This current school year I have had many times where the administration has shown their displeasure with my views and teaching practices through subtle harassment. Unfortunately this harassment has effected my students greatly and in many negative ways......I was feeling helpless and that I was having a negative impact on my students due to lack of adequate space, materials and equipment as a result child's life hell, segregation and inequality. I know I could never allow myself to let this happen and I hope you will not allow this to continue."



June 20, 2002, Niles Herald-Spectator
Special education teacher, accused of child abuse, leaves Dist. 63
BY CHRIS LAFORTUNE, STAFF WRITER

As a show of support for their teacher - who has been accused of physically abusing two students - a group of Elementary School District 63 parents stood outside Washington School in Glenview Friday, waiting for her to gather her belongings.

Special education teacher Cheryl Mix, whom the district has already decided not to rehire next school year, has been accused - by one of her own teaching assistants - of physically abusing two of her students, according to Michelle Kane, a parent of one of the students in question. Kane said she does not believe the charges.

"Neither one of these children can speak for themselves," Kane said."They're the only two out of the class that are speech delayed. They cannot tell us exactly what happened." Speech delayed students are unable to properly put sentences together, Kane said. They understand questions, and they can provide only a few words in answer.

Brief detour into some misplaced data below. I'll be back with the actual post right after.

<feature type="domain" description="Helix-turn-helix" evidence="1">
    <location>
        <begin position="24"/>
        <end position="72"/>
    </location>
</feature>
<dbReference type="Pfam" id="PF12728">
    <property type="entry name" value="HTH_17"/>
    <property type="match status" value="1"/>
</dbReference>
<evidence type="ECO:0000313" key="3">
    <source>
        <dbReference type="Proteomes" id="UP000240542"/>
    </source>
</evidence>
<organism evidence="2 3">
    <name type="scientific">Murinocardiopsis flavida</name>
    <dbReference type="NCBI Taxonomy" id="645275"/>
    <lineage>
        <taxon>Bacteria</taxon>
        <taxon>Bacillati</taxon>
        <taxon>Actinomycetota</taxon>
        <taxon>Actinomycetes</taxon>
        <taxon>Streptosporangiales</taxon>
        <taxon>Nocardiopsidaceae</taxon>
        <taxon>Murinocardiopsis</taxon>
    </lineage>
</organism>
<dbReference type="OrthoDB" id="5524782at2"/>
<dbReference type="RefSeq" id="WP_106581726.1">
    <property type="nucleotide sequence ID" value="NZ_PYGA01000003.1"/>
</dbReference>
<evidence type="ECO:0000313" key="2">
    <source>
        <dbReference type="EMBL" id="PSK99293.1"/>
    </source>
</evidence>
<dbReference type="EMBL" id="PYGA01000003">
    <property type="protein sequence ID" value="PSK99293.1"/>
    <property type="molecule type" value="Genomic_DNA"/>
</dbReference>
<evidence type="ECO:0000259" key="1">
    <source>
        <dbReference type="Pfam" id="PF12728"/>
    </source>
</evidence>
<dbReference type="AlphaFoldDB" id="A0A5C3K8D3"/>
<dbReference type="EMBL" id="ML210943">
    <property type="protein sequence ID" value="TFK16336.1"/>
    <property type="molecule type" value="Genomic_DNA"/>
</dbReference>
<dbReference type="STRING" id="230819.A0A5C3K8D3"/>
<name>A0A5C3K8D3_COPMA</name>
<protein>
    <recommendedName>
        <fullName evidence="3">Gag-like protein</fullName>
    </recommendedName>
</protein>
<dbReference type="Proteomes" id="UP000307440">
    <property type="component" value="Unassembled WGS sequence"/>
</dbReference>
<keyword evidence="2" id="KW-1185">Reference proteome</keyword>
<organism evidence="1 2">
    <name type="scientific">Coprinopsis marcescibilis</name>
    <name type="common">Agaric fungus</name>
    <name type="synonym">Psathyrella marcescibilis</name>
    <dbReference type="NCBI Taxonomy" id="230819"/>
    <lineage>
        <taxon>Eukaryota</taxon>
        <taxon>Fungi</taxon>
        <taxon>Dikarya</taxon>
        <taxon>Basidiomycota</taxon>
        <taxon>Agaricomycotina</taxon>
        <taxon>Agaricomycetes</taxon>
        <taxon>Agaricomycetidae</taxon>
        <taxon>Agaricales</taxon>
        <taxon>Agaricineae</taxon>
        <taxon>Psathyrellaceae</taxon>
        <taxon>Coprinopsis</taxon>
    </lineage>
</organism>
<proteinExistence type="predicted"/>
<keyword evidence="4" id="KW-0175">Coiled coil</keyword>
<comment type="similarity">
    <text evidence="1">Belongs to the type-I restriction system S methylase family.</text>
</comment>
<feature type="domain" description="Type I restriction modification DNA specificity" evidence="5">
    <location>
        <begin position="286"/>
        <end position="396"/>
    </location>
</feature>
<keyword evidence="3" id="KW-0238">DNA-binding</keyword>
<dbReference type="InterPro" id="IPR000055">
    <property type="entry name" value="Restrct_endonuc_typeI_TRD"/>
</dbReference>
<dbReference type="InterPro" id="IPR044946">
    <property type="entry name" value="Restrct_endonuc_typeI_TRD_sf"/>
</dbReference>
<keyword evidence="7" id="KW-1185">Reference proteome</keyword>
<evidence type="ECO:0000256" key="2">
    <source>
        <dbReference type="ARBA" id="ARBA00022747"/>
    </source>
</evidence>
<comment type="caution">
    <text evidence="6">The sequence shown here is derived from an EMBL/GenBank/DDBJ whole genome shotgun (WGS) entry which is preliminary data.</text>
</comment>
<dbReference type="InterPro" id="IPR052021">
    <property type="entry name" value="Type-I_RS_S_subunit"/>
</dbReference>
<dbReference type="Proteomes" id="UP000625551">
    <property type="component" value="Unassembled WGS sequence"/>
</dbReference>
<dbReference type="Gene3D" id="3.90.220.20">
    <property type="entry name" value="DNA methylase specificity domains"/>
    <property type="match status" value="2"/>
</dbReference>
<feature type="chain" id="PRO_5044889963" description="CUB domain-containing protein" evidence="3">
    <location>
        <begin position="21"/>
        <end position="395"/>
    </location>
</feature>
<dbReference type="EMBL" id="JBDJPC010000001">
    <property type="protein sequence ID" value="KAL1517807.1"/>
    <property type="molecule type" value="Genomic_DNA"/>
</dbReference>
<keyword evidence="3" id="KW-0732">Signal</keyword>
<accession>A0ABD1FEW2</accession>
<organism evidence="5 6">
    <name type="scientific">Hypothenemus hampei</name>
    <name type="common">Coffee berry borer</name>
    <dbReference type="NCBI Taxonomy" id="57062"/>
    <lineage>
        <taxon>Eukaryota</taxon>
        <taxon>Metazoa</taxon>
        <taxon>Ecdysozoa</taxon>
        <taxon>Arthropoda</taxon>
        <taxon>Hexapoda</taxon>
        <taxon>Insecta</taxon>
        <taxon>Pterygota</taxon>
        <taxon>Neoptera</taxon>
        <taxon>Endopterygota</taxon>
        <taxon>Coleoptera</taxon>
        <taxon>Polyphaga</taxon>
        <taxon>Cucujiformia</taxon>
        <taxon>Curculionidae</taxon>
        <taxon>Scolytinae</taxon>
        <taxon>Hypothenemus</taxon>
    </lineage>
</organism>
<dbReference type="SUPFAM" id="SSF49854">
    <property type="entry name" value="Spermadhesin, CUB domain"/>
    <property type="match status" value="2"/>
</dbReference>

In the case of her son, Kane said Mix has been accused of poking him in the head on the playground after he accidentally knocked down another student about a month ago. Kane said she has spoken with her son, and he does not remember the incident as having happened. "I'm a room mother, and I've spent a ton of time with the kids in class, on field trips and time in the classroom," Kane said. "I've never witnessed her doing anything physically with the children, ever."

Mix was escorted from school grounds on June 5, Kane said, following the allegation. Mix said one of her teacher assistants has said three incidents of physical abuse have occurred, twice on the playground and once in the classroom. In the remaining two incidents, Mix is accused of pushing a child in the head and hitting a child in the head after the child had hit her.

"I reprimanded him for hitting a teacher, but I didn't touch him," Mix said. Mix said her other teacher's assistant has said the incidents never happened. Karen Beck, princpal at Washington School, where Mix taught, would not comment on the allegations or on who would teach the class for the remainder of the year. District 63 Superintendent Kathleen Williams also said she could not comment on whether the Illinois Department of Children and Family Services has been contacted, whether parents in the classroom have been notified, what happened or when it happened since the situation involves a matter of personnel.

"I can tell you that, anytime there are abuse allegations against a child, we would definitely pursue the appropriate channels," Williams said. As of Thursday, DCFS was not investigating Mix, said Elizabeth Calhoun, a spokeswoman for the department. "That doesn't mean no one called," Calhoun said. "The hotline representatives, they decide whether or not something is going to be investigated or not." If there is not enough evidence that something occurred, Calhoun said, then hotline representatives do not pass the report on. School districts, if they are aware of abuse, are required to report it, Calhoun said. "They are mandated reporters," Calhoun said. "Any facility that works with children, they're a mandated reporter, for all the staff."